My photo of Lonesome George was a bit less than perfect, and I can't blame it on him moving, so here's one (on the right) I borrowed from the web- site of the Darwin Centre on Santa Cruz where he stays. We all went along and bought a tee-shirt to support him.
Sadly I hear the latest attempt to preserve George's Pinta lineage has failed, he seems to be firing blanks despite the attentions of various species.
The rest of the Tortoises went on dozing or munching, or getting wedged into corners like those rather dim robot things your kids want for the impending Christmas. I suppose it's not really their fault since they are in an enclosure and would probably want to roam a bit more.
The tortoises that is, not the kids.
Here's Jo, below, demonstrating the size of the larger ones. I was thinking of taking a picture of Tortoise Poo for your edification, but you will be pleased to note that I decided against it. It's about the size of one of the little ones above, perhaps 5" by 4" and judging by the numbers, the tortoises were getting through a fair bit of vegetation.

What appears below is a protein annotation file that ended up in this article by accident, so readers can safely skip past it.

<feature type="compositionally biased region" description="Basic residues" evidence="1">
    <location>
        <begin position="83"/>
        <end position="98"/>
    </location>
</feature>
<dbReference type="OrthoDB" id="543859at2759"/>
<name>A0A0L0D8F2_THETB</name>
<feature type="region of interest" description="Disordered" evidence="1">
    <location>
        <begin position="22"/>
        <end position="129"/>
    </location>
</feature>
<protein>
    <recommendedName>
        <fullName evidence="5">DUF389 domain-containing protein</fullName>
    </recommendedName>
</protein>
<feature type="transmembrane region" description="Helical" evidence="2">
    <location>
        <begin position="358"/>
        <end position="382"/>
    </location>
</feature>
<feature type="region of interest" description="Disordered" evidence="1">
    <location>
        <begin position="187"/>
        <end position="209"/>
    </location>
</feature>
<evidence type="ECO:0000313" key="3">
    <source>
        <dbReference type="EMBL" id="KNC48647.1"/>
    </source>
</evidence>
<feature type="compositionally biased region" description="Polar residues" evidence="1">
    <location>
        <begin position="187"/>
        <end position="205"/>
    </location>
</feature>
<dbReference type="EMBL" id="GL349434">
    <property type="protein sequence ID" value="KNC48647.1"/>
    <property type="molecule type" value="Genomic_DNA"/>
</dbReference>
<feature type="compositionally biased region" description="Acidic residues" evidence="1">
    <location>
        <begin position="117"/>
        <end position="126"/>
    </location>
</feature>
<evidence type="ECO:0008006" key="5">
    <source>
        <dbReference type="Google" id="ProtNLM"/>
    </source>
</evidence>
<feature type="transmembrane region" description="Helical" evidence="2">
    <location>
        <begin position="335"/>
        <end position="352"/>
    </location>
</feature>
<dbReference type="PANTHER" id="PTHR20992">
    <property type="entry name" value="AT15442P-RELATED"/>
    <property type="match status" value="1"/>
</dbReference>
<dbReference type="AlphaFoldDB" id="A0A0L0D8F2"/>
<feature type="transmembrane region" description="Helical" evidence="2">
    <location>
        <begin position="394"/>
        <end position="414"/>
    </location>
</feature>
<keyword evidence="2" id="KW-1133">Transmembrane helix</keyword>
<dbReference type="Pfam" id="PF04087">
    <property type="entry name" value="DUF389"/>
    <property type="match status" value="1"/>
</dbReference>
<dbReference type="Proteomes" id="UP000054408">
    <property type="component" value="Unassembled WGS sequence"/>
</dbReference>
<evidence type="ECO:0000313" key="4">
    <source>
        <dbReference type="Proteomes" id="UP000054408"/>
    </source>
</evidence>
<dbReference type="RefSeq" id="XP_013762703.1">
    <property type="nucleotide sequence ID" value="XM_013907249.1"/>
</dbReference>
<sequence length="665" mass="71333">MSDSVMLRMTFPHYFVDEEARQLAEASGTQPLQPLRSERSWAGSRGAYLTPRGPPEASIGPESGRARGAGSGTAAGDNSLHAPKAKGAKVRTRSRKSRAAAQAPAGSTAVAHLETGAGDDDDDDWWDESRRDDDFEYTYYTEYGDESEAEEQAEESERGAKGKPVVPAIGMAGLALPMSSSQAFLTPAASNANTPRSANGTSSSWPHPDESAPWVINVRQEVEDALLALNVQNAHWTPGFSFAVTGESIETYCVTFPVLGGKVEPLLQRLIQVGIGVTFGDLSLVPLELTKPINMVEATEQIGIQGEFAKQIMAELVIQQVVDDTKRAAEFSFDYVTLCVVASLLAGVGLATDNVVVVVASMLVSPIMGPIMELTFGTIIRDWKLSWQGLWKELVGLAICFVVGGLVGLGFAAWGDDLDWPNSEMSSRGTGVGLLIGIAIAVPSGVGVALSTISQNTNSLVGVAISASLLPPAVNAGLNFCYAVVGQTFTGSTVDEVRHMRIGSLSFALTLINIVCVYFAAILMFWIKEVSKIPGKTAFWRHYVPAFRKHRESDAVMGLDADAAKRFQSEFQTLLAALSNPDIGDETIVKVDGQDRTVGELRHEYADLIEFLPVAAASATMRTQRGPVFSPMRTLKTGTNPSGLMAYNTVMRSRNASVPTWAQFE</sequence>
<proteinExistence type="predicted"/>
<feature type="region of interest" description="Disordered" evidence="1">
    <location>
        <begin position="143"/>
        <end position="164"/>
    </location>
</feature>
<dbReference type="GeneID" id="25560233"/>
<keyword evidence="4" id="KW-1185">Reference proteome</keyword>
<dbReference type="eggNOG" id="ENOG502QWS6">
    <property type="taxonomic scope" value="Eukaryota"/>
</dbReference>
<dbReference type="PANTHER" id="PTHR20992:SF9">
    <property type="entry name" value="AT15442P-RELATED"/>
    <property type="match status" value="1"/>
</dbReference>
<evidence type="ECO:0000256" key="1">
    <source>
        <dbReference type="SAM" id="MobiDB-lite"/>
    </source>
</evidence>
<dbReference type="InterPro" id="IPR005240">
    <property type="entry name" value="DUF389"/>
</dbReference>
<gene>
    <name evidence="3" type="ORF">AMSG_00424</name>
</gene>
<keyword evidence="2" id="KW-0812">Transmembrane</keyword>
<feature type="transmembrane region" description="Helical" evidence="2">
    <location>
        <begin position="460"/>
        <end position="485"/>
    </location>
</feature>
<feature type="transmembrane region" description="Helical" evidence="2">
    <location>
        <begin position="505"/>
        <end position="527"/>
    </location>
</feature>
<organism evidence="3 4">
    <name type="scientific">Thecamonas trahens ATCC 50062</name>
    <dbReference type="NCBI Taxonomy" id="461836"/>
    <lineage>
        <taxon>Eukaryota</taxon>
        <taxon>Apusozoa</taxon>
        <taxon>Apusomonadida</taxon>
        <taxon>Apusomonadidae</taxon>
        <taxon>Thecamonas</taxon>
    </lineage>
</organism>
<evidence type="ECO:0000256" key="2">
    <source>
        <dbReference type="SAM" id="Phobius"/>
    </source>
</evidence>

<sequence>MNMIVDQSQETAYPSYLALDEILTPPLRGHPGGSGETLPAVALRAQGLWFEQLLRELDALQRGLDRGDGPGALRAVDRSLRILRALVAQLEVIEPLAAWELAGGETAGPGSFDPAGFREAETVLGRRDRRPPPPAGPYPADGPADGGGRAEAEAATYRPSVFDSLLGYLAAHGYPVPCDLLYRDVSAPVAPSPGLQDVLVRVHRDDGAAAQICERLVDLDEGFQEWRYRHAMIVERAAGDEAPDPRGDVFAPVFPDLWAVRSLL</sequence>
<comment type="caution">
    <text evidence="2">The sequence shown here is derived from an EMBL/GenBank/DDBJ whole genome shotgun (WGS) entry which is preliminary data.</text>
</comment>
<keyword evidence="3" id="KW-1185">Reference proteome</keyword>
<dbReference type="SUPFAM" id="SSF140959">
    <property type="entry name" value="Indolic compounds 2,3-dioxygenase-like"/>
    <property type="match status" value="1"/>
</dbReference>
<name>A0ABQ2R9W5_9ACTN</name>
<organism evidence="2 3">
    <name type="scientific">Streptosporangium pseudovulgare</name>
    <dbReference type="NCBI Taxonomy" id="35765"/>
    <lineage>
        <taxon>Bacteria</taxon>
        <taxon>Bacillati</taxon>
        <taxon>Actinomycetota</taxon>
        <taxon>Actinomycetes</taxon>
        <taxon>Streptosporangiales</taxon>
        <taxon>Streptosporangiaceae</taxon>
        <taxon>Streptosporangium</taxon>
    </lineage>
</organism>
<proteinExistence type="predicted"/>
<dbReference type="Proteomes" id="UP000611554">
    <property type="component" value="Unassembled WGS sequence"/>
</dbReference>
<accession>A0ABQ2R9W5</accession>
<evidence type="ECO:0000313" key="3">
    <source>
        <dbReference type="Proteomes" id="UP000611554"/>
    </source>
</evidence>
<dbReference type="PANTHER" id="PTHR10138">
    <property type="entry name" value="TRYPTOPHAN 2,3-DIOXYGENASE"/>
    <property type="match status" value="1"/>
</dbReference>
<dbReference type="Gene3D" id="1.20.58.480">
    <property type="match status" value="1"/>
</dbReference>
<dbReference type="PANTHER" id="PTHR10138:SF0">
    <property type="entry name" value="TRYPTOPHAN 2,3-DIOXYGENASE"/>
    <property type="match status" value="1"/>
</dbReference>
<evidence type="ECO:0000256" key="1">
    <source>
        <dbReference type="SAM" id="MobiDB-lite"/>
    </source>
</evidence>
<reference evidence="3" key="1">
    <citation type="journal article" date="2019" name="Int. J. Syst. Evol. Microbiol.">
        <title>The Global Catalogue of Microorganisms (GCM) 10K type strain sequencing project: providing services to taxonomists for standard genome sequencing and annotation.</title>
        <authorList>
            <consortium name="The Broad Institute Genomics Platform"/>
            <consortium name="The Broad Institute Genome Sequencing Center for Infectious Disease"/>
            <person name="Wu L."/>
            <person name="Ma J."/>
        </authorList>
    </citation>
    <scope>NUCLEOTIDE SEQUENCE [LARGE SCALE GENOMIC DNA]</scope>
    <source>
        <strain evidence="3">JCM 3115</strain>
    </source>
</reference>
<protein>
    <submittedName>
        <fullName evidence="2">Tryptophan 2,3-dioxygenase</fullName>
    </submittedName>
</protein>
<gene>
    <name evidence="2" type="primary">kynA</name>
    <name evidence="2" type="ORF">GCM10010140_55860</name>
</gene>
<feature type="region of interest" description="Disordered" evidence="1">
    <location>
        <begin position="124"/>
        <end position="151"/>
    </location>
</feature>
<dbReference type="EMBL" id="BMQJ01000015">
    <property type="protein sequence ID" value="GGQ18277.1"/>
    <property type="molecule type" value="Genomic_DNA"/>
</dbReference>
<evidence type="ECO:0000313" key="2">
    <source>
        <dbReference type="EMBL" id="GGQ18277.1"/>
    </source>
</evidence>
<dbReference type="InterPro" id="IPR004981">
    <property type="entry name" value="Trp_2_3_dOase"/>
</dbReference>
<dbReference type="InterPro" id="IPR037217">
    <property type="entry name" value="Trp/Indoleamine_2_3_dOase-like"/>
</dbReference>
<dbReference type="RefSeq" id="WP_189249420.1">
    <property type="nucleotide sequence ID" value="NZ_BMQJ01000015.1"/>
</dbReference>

No jokes please

The one above was showing signs of excitement however and I had to move a bit to get him (her?) in shot, they can move faster than you'd expect if they spot a lettuce or whatever.
I suppose the larger ones think of us as high-speed squeaky blurs who stop occasionally and click a lot.
There's a captive breeding programme at the Darwin Centre to bring up the numbers of the more critically endangered. The little ones on the right here are signs of success in this venture, though they'll have some growing to do before they reach the size of this one below, seen at a sort of visitor centre in the highlands of Santa Cruz where there were dozens, not exactly wild, but certainly free range.